Get more people on K by making it easier for employers to relocate downtown = more 9 to 5 consumers. Then, build middle-class housing on both the street and surrounding blocks (J between 10th and 11th is ripe for residential development). Then - voila! - quality retailers appear, operating late into the night. And presto! - a downtown culture develops, and only then do you have a destination...as bored suburbanites will tire of their Dave & Busters and opt for a unique day/night out on the town...

wburg said...

Bikes are actually expected to share the same lane as cars and light rail, not the 5-foot zone between the edge of the vehicle zone and the edge of the truncated cones. Maximum speed for vehicles is 15 miles per hour.

J between 10th and 11th is currently entitled for residential--Saca's other residential tower at 10th, and another at 11th and J. All they are waiting for is the easy money and high housing prices of 2005.

In terms of jobs downtown, there are plenty of jobs downtown--something on the order of 100,000 or more, while only about 35,000 people live in the central city. Not that we couldn't use more, but housing downtown is the higher priority than job centers, at least in the short term.

That being said, there are some projects underway, and more that are about to get underway, including residential units. Many of the projects include players who are already an active part of downtown culture, and will help spread that role back to its source in downtown Sacramento, where it started in the first place.

And while you missed the public meeting, the meeting mentioned in this post is in the future--this coming week at City Council. So if you have comments, you can make those comments directly to the people who will make the decision regarding the project (the city council), in person or electronically.

late nite said...

Ah, thanks for pointing out the meeting this week. Not sure how I missed that!

I know the plan is for bikes to share the lane, but that will position riders riding between the two rails of the tracks, and if any lateral maneuvering is needed, it will be easy to get a wheel caught in the tracks and crash.

This shouldn't be a problem for experienced cyclist, but I think K Street should be comfortable for cyclists of all abilities.

wburg said...

Bicyclists currently ride on the tracks, at least they are supposed to (as in other parts of the city, they also ride on the sidewalk although it is generally prohibited.)

Kevin said...

Just FYI...the Council Meeting this week (because of the election) has been rescheduled to Thursday November 4th.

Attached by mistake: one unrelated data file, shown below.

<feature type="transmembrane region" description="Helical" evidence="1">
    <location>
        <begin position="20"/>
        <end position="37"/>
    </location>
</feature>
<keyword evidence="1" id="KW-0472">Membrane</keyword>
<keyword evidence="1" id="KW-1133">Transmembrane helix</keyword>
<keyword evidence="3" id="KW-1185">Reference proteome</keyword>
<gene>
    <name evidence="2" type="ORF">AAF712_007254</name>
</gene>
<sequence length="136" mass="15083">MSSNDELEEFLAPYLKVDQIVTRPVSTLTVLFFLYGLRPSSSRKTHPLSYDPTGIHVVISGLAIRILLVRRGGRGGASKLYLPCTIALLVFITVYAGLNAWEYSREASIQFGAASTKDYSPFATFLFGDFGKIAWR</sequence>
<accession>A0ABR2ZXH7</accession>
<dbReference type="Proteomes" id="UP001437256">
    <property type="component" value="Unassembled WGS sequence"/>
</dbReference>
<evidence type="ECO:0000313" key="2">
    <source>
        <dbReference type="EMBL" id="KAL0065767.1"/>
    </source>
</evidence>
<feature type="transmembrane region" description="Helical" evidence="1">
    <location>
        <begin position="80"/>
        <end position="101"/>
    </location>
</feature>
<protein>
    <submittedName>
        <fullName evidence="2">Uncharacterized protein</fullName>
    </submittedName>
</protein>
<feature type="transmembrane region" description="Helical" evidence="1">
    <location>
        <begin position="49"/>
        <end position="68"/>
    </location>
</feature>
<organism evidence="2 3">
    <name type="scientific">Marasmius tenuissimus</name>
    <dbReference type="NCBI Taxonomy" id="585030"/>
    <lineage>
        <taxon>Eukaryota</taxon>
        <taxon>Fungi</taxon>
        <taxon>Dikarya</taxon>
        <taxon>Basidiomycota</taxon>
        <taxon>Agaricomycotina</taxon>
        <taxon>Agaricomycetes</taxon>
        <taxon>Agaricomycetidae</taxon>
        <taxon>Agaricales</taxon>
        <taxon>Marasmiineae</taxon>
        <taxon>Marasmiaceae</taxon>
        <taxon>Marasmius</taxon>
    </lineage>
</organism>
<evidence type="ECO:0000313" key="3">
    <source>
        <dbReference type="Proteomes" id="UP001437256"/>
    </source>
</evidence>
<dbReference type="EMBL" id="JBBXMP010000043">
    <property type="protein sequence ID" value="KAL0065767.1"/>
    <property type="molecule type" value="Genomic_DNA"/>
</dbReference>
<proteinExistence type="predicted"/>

Anonymous said...

I believe that K Street needs parking, and not car traffic to attract the “right” crowd back. If you think about it there are two problems with K Street: a)"wrong" crowd and b) lack of "right" crowd.
First problem brings the second. However if we solve second problem we might eliminate the first one. (That is what apparently city council is trying to achieve by re-introducing auto traffic).
Thus, to help K Street we could decrease amount of the "wrong" crowd by re-routing light rail away from K Street and/or moving Greyhound bus station further away from the area. This proposal will cost too much money, so I will further discuss how the “right” crowd can be attracted to the retail locations on K Street.
Sending traffic through the street will cause congestion and delays for the light rail. It will invite young people ride along the street with no particular reason other than blasting music through their "woofers" and yelling out obscenities. People will never drive though the street to get to their destination because it will be congested. Further, drop off will be possible only for the carpoolers; single car occupants, like the majority of people, will have to park elsewhere and walk to the street. Thus the only way to attract people on the street is to provide them with a comfortable parking.
There is a vacant lot on the corner of K and 9th I believe, where a public parking garage could be erected. Of course patrons of retailers should get either discounted or free parking-same system as at the Downtown Plaza. Easily accessible parking will invite people back into the area, which in turn will attract more investments, cleaner street, and less of the "wrong" crowd.